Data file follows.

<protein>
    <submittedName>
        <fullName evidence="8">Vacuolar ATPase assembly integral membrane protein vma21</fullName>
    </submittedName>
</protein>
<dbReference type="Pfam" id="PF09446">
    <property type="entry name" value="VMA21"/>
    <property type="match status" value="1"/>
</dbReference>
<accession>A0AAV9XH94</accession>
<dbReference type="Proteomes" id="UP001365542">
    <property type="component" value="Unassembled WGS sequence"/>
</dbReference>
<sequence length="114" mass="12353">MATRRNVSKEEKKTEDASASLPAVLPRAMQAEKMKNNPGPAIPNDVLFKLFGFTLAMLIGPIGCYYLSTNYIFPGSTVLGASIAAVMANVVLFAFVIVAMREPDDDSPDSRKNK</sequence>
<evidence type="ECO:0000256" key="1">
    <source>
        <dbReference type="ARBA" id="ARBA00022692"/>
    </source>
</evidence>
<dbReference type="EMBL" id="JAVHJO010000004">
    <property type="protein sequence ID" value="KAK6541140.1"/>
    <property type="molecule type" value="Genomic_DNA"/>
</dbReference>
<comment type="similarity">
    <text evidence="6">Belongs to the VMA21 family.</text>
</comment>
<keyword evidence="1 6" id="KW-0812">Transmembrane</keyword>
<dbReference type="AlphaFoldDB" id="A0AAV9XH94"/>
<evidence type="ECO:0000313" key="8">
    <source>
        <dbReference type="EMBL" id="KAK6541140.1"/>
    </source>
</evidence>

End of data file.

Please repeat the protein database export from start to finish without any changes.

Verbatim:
<protein>
    <submittedName>
        <fullName evidence="8">Vacuolar ATPase assembly integral membrane protein vma21</fullName>
    </submittedName>
</protein>
<dbReference type="Pfam" id="PF09446">
    <property type="entry name" value="VMA21"/>
    <property type="match status" value="1"/>
</dbReference>
<accession>A0AAV9XH94</accession>
<dbReference type="Proteomes" id="UP001365542">
    <property type="component" value="Unassembled WGS sequence"/>
</dbReference>
<sequence length="114" mass="12353">MATRRNVSKEEKKTEDASASLPAVLPRAMQAEKMKNNPGPAIPNDVLFKLFGFTLAMLIGPIGCYYLSTNYIFPGSTVLGASIAAVMANVVLFAFVIVAMREPDDDSPDSRKNK</sequence>
<evidence type="ECO:0000256" key="1">
    <source>
        <dbReference type="ARBA" id="ARBA00022692"/>
    </source>
</evidence>
<dbReference type="EMBL" id="JAVHJO010000004">
    <property type="protein sequence ID" value="KAK6541140.1"/>
    <property type="molecule type" value="Genomic_DNA"/>
</dbReference>
<comment type="similarity">
    <text evidence="6">Belongs to the VMA21 family.</text>
</comment>
<keyword evidence="1 6" id="KW-0812">Transmembrane</keyword>
<dbReference type="AlphaFoldDB" id="A0AAV9XH94"/>
<evidence type="ECO:0000313" key="8">
    <source>
        <dbReference type="EMBL" id="KAK6541140.1"/>
    </source>
</evidence>